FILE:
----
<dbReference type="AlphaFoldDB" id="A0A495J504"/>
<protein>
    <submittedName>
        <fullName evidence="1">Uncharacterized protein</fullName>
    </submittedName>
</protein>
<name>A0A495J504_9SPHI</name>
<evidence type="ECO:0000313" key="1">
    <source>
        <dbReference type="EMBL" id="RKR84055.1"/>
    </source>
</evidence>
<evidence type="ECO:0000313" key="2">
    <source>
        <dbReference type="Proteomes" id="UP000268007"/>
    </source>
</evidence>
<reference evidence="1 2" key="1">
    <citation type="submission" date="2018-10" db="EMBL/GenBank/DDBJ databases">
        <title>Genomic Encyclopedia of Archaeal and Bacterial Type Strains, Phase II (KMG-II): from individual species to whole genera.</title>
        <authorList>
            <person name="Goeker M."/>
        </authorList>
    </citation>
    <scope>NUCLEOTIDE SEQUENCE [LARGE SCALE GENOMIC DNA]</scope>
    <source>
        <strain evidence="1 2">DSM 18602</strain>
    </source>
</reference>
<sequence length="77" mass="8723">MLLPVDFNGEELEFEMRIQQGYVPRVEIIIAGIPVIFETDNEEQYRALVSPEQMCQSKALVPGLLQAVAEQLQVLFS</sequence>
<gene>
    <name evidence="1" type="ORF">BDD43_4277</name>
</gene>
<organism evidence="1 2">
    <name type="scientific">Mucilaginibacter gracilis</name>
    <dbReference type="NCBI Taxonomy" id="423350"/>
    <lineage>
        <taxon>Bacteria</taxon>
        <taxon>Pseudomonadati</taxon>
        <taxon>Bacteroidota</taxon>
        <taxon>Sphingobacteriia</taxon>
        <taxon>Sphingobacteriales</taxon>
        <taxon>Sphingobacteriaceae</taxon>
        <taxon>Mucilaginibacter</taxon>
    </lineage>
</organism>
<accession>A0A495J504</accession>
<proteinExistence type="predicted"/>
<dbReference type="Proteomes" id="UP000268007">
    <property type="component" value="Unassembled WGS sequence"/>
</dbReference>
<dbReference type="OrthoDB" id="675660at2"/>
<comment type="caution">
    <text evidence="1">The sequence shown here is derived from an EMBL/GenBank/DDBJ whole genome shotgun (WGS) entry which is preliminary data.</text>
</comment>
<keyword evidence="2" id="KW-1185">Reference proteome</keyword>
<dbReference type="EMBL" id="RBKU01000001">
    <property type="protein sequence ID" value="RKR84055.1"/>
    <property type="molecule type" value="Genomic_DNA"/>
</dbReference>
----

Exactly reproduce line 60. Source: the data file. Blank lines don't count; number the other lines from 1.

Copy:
</dbReference>